Each community in Jamaica has a Community Development Committee (CDC) and has access to the Social Development Committee (SDC). The SDC is the principal community organization agency working with Jamaica’s 775 communities. A CDC is composed of all organisations in a community, such as neighbourhood watches, youth clubs, citizens’ groups, and women’s groups, among others. These are combined into one umbrella group to discuss development issues, make plans and advocate for positive changes within the community. The Peckham CDC submitted a proposal to the Planning Institute of Jamaica (PIOJ) for a bamboo project in their community. With, I believe, God’s help, this request blossomed into a bamboo project funded by the OAS.


Over the years, there have been several community development and business initiatives in Peckham. As a result of these initiatives, which have resulted in new buildings, equipment, machines and training, they are now able to produce many products from their bamboo. Peckham now has resources that few other communities in Jamaica have. Some of the organizations that have participated in these initiatives, include:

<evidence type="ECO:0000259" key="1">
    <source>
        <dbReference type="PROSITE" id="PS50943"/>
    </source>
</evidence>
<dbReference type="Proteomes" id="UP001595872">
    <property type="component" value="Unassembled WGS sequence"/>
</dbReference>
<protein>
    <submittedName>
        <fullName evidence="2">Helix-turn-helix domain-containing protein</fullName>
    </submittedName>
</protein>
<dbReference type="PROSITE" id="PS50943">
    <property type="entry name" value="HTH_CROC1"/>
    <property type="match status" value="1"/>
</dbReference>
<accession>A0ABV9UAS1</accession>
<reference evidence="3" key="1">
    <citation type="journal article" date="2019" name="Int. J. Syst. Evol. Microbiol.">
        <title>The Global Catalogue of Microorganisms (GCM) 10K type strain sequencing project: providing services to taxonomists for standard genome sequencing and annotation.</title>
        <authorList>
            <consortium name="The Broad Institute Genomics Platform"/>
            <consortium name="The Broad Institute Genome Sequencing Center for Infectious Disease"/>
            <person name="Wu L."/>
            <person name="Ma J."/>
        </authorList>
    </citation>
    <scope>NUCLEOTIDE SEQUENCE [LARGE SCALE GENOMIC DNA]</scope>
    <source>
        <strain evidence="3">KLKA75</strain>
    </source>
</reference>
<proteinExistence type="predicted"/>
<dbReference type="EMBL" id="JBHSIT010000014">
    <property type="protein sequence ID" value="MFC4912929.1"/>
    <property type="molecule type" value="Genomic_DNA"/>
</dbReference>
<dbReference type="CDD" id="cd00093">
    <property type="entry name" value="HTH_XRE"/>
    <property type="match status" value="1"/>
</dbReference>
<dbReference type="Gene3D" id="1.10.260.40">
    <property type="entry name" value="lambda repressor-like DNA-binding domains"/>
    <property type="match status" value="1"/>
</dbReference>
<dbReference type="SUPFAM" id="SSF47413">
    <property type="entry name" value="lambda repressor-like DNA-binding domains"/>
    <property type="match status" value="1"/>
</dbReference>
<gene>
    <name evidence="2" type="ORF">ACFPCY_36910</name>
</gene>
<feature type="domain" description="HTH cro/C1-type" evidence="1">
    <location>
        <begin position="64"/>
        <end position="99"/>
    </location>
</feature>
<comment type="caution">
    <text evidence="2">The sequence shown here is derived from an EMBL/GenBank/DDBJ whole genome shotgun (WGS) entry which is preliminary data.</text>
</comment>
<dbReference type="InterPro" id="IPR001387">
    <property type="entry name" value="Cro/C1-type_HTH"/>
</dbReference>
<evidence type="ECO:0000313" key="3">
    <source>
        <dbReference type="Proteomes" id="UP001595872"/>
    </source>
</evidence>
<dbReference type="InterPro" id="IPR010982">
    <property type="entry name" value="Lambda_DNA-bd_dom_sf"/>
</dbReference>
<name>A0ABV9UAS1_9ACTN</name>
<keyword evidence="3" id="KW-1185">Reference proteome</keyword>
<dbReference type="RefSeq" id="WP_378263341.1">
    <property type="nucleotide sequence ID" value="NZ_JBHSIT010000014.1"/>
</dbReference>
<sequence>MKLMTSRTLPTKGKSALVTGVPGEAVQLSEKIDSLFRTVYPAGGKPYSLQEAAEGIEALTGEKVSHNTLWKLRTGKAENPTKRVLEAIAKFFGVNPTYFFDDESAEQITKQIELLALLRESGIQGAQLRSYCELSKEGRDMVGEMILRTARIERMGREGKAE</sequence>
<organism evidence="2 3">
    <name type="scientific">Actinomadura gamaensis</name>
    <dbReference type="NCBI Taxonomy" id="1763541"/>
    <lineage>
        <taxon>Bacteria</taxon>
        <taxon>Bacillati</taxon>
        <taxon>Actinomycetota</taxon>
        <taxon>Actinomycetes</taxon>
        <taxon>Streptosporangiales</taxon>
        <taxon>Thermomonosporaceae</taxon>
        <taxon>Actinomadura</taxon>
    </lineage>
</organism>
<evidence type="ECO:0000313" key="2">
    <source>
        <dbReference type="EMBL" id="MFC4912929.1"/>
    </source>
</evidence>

• CDC, SDC, Clarendon Municipal Council, several Ministries of Government
• Bureau of Standards of Jamaica (BSJ)
• Planning Institute of Jamaica (PIOJ)
• The Biotechnology Centre, University of the West Indies (BTC, UWI)
• Caribbean Local Economic Development Project
• Bamboo Industry Association of Jamaica (BIAJ)

Funders have included:
• Chinese Embassy in Jamaica
• Clarendon Municipal Council
• Organization of American States (OAS)
• National Housing Trust (NHT)
• Environmental Foundation of Jamaica (EFJ)